Thursday, June 24, 2010

"Draftee or not, Cornell's Wittman ready to continue career"

Above, Cornell class of 2010 graduates, Louis Dale, Jeff Foote, and Ryan Wittman have all worked out for several NBA teams and hope to hear their name called in tonight's NBA Draft. Below, a story from the Ithaca Journal on the three seniors.


By Brian Delaney
Ithaca Journal
June 23, 2010

If Ryan Wittman doesn't hear his name called in the second round of the 2010 NBA Draft on Thursday night, that's fine with him.

"I know it's a big possibility I don't get drafted, and that's fine," he said. "A lot of times it can almost be better not to get selected anyways because if you don't get drafted you can pick a spot that would be a good situation for you."

There's no question Wittman, a 6-foot-7 small forward who graduated from Cornell in May as the program's all-time leading scorer and the Ivy League's all-time leading 3-point shooter, can make a living playing basketball professionally. The question is, where?

Both Wittman and Jeff Foote, and Harvard's Jeremy Lin, have been working out for multiple NBA teams over the past few weeks in the buildup to Thursday night. Teams fly potential players to their facilities for workouts and interviews.

On Monday, Wittman worked out for the Minnesota Timberwolves, his hometown team and the franchise that employed his father, Randy, as an assistant coach from 1994-99 and a head coach from 2007-08.

On the team's website, assistant general manager Tony Ronzone assessed Wittman's workout.

"He can shoot it," Ronzone said. "He understands how to play. It's good to see local guys like that come in. He's a kid that someone can look at as a specialty player, come off the bench and make shots."

After hiring an agent, Wittman left his belongings at his Ithaca house and set up a training base in his hometown of Minneapolis. He's been working out daily with Jon Leuer, a 6-foot-10 forward from Wisconsin, which Cornell beat in the second round of the 2010 NCAA tournament.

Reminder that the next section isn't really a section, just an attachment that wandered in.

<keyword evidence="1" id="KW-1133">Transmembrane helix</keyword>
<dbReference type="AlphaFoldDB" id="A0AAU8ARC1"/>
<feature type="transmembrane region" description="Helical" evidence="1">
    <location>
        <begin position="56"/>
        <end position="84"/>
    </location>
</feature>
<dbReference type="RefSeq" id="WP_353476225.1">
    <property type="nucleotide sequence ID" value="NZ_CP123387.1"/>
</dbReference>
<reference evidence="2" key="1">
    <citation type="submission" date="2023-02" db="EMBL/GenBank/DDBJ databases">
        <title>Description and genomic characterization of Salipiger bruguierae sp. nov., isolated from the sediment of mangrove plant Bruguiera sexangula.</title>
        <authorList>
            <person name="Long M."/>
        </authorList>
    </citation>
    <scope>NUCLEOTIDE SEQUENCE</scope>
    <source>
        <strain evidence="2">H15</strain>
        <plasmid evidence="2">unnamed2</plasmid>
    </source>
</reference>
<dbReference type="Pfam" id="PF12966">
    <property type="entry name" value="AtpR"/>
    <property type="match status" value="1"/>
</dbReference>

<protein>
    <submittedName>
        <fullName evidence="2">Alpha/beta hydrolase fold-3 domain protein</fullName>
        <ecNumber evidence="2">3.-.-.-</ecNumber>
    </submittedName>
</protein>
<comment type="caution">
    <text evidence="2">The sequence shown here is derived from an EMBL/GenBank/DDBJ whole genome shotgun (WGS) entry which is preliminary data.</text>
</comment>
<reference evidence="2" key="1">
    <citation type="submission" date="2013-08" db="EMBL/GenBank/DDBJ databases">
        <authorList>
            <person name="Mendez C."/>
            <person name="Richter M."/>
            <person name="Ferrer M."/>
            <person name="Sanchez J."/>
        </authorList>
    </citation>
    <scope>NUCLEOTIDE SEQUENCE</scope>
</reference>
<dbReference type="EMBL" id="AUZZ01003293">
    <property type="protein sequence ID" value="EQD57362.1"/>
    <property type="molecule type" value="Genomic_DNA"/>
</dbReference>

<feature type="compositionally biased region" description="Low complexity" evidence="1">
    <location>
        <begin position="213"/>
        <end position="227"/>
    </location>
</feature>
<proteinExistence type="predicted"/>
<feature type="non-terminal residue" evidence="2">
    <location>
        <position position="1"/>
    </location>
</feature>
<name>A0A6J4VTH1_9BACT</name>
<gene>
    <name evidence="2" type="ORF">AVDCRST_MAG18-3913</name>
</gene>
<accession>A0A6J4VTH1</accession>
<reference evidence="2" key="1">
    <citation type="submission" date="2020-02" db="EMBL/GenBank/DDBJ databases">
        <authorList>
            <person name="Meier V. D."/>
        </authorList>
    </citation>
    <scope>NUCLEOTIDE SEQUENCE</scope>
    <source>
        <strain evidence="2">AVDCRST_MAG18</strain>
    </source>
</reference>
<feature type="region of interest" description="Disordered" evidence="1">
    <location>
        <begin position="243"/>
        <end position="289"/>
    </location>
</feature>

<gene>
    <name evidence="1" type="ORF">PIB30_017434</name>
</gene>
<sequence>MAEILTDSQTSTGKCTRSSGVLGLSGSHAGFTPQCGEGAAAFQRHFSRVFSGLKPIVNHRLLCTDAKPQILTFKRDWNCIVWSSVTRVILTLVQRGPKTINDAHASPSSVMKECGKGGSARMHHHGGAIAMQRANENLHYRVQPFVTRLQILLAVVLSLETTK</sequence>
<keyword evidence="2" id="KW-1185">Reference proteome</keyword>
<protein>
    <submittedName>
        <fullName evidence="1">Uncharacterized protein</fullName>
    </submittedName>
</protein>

The key for Wittman has been to keep his cardiovascular levels high. Without a full roster of teammates to push him in daily scrimmages, that has emerged as the primary concern.

But for Wittman, who departed Cornell with 2,028 points and 377 3-point field goals after starting for four years, adjusting to the NBA 3-point line initially caught him off guard. The NBA line is 23 feet, 9 inches, compared to the college line of 20-9.

"Even though during my college years I thought I shot a lot of NBA-range 3's, it wasn't quite as easy as I thought it would be," he said, laughing. "At this point now, after shooting every day, I feel I'm definitely comfortable."

The NBA Draft consists of two rounds and 60 selections. Kentucky's John Wall is expected to be the No. 1 pick, held by Washington, with Evan Turner of Ohio State a likely selection for Philadelphia at No. 2.

The last Ivy League player to be drafted was Penn's Jerome Allen in 1995. The last Ivy player taken in the first round was Princeton's Armond Hill in 1976.

Hill was taken ninth overall by the Atlanta Hawks. In 1985, Cornell's Ken Bantum was picked in the seventh round by the New York Knicks.

Several high profile mock drafts don't have Wittman, Foote or Lin on their boards. But if their names don't get called, they can still sign with an NBA team and play in one of four NBA summer leagues: in Las Vegas (July 9-18), Orlando (July 5-9), Utah (July 24-30) or Chicago (July 11-15). Those leagues are geared toward developing an NBA franchise's younger players.

NBA teams have praised Wittman for his shooting and intelligence; he said he's been told to work on his defense in one-on-one situations.

If he doesn't make an NBA roster, Wittman could end up playing in the NBA's development league or signing a contract with a team overseas.

Last week, Foote, a 7-foot center, signed a three-year deal with Maccabi Electra Tel Aviv, which plays in the top European and Israeli first leagues. He can still be drafted by an NBA team, which would then presumably work out a deal for Foote's playing rights.

Louis Dale, who played point guard on Cornell's back-to-back-to-back Ivy championship teams, expects to sign a deal with a team on foreign soil. He is working out with the Milwaukee Bucks on Wednesday, and expecting to return to Ithaca to watch the draft.

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